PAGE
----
After Steel refused to apologize at her first sentencing hearing — she even suggested that prison might be better than parole — there was a moment in which the judge and attorneys didn't seem to know quite what to do. Court was adjourned rather abruptly, with the judge referencing some "evaluations" he'd need to see before he could reach a sentence. What he wanted to see, it turned out, were the results of Steel's court-ordered psychiatric evaluation.

The actual sentencing finally happens nearly a month later, just before Christmas. Steel's cousin and her friend Becky join her in the hallway of the courthouse. When all this is over, Becky says, she wants to help Steel move away to New Mexico, where they can start a dog crematorium together.

"We'll go, and y'all can keep Dallas to your damn selves," she says darkly to Clifford Duke, Steel's public defender, who none of them seem to like. Duke smiles weakly and excuses himself.

When he returns, he gives Steel a copy of the psych evaluation to read and sign; she pages through it with disbelief. According to the evaluation, Steel suffers from "maladaptive personality disorder" and treats her dogs like children, putting them above everything else. It also says she suffers from "inflexibility, rigidity and stubbornness" and "refuses to let control go."

Steel starts to cry.

"I've done anything and everything they've asked me to do," she says. "How is that stubborn?"

"They're gettin' these things right out of a book," Becky says with disgust. "That's a lot of conclusions to draw."

Steel finally, reluctantly, hands the document back to the lawyer, after conceding it has no "factual inaccuracies." Subdued, she and her friends file quietly into the courtroom and watch as a woman in a green-striped prison uniform and a messy ponytail gets sentenced to 30 days for theft. Steel is up next.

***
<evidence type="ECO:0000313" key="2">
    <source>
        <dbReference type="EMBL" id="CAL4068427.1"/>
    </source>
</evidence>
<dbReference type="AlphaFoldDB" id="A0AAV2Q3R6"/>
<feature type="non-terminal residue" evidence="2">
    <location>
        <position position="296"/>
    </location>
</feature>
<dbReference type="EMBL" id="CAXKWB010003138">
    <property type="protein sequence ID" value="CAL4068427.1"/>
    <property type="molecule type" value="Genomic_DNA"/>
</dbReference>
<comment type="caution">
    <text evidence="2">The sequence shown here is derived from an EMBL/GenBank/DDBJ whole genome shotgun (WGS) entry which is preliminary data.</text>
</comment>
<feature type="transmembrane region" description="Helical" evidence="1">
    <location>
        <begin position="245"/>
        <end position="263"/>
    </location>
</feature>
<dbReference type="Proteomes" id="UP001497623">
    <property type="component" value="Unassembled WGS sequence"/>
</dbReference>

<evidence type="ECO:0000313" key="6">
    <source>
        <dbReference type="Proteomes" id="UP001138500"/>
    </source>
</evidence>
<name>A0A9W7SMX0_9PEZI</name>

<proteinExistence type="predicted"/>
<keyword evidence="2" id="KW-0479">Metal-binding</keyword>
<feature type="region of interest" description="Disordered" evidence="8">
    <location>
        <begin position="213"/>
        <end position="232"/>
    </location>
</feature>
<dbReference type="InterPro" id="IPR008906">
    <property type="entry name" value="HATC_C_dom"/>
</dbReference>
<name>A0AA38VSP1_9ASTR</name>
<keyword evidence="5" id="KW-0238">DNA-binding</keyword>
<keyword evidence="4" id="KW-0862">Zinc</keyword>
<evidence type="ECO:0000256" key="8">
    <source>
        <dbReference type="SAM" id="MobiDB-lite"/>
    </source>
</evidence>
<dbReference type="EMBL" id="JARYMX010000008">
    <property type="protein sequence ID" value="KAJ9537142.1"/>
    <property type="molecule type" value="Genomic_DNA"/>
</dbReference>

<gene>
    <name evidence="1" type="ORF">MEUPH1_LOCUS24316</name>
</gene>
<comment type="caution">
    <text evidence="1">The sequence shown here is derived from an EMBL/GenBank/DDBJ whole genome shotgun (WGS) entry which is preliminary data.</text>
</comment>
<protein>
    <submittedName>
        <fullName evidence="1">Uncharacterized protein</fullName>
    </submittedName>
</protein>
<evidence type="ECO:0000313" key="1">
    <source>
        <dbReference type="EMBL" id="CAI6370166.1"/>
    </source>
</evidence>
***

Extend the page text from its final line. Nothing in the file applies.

"This isn't an easy case to deal with," Duke tells the judge. "Ms. Steel isn't a criminal in her nature. But this long-standing, ongoing dispute between neighbors culminated in a bad decision." The prosecutor asks she "comply with all city codes and city ordinances."

The judge looks Steel over.

"This is a real tough case," he tells her. "I know you're not a criminal. But what you did do ... I don't really have much choice. I'm very sympathetic. But I can't imagine what it'd be like to live next door to 16 dogs. You have a right to do what you can to help animals, but your neighbor has a right to peace and quiet in his own home. It's just not an appropriate setting for that many dogs."

"You have to look at the entire picture," Steel protests. She starts talking about the cruelty officers' many visits. "My other neighbors have never once called," she tells the judge. He holds up his hand.

"You're repeating your testimony a little bit," he tells her, not unkindly.

After a moment, Mitchell sentences her to two years probation, no fines. It's not immediately clear whether she'll be required to get rid of her dogs. Two weeks after her sentencing, Ehrenfeld will show up at her house and tell her that she has to get rid of all but six.

"You've got a tough situation out there," the judge says to her before moving on to his next case. "But you're gonna have to find some way to deal with it."

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33 comments
ladyoferie
ladyoferie

I think this sums up most everything that's wrong with the 'rescue' industry.  And make no mistake, it IS an industry: http://scorchedearththepoliticsofpitb.blogspot.com/2013/01/another-look-at-how-hb-14-fails-ohio.html

nancyt
nancyt like.author.displayName 1 Like